An Etymological Dictionary of Astronomy and Astrophysics

فرهنگ ریشه شناختی اخترشناسی-اخترفیزیک

M. Heydari-Malayeri    -    Paris Observatory



Number of Results: 9 Search : escape
atmospheric escape
  گریز ِ جوی   
goriz-e javvi

Fr.: échappement atmosphérique   

A process by which a planet loses its atmospheric gases to space. There are three main types: 1) → thermal escape, 2) → suprathermal escape (or → nonthermal escape), and 3) → impact erosion. According to models, the two mechanisms that can most efficiently cause substantial atmospheric loss are hydrodynamic escape and impact erosion (see, e.g., Catling, D. C. and Kasting, J. F., 2017, Escape of Atmospheres to Space, pp. 129-167. Cambridge University Press).

atmospheric; → escape.

  ۱) گریختن، ۲) گریز   
1) gorixtan, 2) goriz (#)

Fr.: 1) échapper, s'échapper; 2) échappement   

1) To get away; to get free of.
2) An act or instance of escaping.

From M.E. escapen; O.Fr. eschaper, from V.L. *excappare, literally "to get out of one's cape, leave a pursuer with just one's cape," from L. → ex- "out" + L.L. cappa "mantle."

Gorixtan, goriz- "to escape; to flee, run away;" Mid.Pers. virextan; Proto-Iranian *vi-raik, from vi- "apart, asunder" + *raik; Av. raek- "to leave, set free, let off;" Mid./Mod.Pers. reg/rig (in mordé-rig "inheritance"); Skt. ric- "to leave," rinakti "gives up, evacuates;" Gk. leipein "to leave;" L. linquere "to leave;" from PIE *linkw-, from *leikw- "to leave behind" (cf. Goth. leihvan; O.E. lænan "to lend;" O.H.G. lihan "to borrow;" O.N. lan "loan").

escape velocity
  تندای ِ گریز   
tondâ-ye goriz

Fr.: vitesse d'échapement   

The speed an object must attain in order to free itself from the gravitational influence of an astronomical body. It is the minimum velocity for the object to enter a parabolic trajectory. The escape velocity is given by: Ve = (2GM/r)1/2, where G is the → gravitational constant, M is the mass of the astronomical body, and r is its radius. The escape velocity of the Earth is about 11.2 km s-1 that of the Moon is 2.4 km s-1. The escape velocity from the Sun is about 618 km s-1, and the solar escape velocity from Earth's orbit is about 42.1 km s-1.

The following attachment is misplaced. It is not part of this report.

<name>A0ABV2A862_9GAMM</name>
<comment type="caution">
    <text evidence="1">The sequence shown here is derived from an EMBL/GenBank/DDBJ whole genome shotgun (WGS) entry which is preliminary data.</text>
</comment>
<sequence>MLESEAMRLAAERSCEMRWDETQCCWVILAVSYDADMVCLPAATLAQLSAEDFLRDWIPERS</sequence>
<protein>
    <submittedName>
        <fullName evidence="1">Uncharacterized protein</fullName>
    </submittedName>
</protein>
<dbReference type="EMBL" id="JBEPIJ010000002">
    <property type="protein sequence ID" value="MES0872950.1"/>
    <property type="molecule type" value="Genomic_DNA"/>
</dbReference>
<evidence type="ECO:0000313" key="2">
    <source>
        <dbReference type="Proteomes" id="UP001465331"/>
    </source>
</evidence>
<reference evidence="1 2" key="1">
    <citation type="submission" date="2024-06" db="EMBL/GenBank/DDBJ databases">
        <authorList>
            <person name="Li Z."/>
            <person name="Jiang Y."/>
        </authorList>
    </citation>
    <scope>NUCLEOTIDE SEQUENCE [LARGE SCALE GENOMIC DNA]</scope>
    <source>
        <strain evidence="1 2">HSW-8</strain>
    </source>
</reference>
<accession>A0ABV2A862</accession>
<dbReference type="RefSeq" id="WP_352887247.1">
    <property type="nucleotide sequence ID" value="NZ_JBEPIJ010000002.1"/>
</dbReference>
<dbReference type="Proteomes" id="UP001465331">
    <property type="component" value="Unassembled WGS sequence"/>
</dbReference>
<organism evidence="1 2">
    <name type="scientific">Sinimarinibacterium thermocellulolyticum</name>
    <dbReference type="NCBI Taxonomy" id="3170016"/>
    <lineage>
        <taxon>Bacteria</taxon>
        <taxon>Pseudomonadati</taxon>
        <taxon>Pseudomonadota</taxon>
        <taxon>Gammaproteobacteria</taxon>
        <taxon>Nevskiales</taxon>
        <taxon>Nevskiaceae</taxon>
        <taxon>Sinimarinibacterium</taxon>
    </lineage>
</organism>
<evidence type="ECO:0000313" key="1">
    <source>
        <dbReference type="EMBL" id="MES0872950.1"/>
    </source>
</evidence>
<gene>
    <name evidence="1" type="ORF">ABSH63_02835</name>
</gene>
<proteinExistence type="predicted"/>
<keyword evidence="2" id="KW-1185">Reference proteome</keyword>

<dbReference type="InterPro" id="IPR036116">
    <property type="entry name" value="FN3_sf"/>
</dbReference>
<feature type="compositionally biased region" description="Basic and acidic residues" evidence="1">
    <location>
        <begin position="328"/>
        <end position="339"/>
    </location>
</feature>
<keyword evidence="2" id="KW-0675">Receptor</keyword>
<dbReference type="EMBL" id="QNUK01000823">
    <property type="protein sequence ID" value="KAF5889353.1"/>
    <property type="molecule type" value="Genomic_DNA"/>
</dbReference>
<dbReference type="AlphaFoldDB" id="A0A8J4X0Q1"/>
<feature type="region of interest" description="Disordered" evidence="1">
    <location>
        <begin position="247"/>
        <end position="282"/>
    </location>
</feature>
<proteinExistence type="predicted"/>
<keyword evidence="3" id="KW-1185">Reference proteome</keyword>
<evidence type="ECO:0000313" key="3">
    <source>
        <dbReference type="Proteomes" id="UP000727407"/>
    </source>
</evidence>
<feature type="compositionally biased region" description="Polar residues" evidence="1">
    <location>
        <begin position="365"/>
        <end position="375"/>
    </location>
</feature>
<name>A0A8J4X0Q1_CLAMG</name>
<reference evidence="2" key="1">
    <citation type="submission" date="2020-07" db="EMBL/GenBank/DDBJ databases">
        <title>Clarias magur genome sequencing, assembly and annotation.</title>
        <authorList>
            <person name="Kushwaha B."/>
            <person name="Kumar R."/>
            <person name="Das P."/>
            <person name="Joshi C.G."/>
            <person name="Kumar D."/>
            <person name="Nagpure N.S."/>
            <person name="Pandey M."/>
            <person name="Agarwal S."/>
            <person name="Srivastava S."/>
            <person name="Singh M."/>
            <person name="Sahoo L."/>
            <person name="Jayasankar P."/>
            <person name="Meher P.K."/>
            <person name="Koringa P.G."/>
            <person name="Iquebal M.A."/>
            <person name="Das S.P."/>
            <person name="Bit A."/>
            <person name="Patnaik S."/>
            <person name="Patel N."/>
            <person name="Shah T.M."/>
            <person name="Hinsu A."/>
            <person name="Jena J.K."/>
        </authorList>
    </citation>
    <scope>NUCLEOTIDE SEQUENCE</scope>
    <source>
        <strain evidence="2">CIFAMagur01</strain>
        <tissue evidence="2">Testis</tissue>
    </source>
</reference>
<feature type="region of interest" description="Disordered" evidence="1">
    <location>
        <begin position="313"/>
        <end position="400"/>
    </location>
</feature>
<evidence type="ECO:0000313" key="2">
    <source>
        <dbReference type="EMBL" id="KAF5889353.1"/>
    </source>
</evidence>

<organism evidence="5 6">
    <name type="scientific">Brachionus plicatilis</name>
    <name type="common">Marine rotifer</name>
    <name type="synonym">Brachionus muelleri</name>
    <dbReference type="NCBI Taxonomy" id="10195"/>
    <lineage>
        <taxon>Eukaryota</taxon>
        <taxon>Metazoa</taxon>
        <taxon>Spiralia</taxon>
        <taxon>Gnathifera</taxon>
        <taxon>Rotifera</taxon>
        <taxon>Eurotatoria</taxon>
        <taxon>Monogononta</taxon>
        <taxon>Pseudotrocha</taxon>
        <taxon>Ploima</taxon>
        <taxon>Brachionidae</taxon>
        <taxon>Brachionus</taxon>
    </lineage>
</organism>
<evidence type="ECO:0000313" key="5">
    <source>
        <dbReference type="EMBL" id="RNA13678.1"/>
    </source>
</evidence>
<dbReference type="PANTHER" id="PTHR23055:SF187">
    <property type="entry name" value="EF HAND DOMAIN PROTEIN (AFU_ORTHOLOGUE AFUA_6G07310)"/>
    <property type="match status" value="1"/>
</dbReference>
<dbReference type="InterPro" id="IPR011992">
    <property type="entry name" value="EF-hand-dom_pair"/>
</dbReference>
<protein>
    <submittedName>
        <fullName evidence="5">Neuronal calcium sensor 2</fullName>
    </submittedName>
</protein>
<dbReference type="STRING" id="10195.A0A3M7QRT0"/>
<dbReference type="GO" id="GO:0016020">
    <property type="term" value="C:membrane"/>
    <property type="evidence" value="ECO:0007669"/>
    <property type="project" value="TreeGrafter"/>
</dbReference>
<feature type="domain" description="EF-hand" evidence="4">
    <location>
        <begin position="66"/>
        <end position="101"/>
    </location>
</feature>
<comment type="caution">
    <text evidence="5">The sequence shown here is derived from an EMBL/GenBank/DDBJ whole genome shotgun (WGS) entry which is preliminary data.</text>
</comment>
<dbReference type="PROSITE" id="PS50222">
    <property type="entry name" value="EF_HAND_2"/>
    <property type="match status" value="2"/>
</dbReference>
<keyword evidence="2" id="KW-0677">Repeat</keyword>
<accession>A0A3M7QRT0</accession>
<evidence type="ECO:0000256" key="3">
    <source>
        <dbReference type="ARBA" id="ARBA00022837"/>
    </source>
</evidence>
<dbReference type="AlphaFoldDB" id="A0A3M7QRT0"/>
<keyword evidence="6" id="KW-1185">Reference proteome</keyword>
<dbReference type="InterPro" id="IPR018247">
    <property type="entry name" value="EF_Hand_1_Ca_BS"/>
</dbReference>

escape; → velocity.

Jeans escape
  گریز ِ جینز   
goriz-e Jeans

Fr.: échappement de Jeans   

A → thermal escape process by which the atmosphere of a planet loses gases to outer space. This form of thermal escape occurs because some molecules, especially low mass ones, are within the higher-velocity end of the → Maxwell-Boltzmann distribution. The possibility for the gases to escape occurs when the thermal energy of air molecules becomes greater than the → gravitational potential energy of the planet: (3/2)kT = (1/2)mv2  >  GmM/R where v is upward velocity of a molecule of mass m, M is the mass of the planet, and R is the radius of the planet at which thermal escape occurs. The minimum velocity for which this can work is called the → escape velocity is: ve = (2MG/R)1/2. Hydrogen molecules (H2) and helium, or their ions tend to have velocities high enough so that they are not bound by Earth's gravitational field and are lost to space from the top of the atmosphere. This process is important for the loss of hydrogen, a low-mass species that more easily attains escape speed at a given temperature, because v ~ (2kT/m)1/2. As such, Jeans' escape was likely influential in the atmospheric evolution of all the early terrestrial planets. Jeans' escape currently accounts for a non-negligible fraction of hydrogen escaping from Earth, Mars, and Titan, but it is negligible for Venus because of a cold upper atmosphere combined with relatively high gravity (see, e.g., Catling, D. C. and Kasting, J. F., 2017, Escape of Atmospheres to Space, pp. 129-167. Cambridge University Press).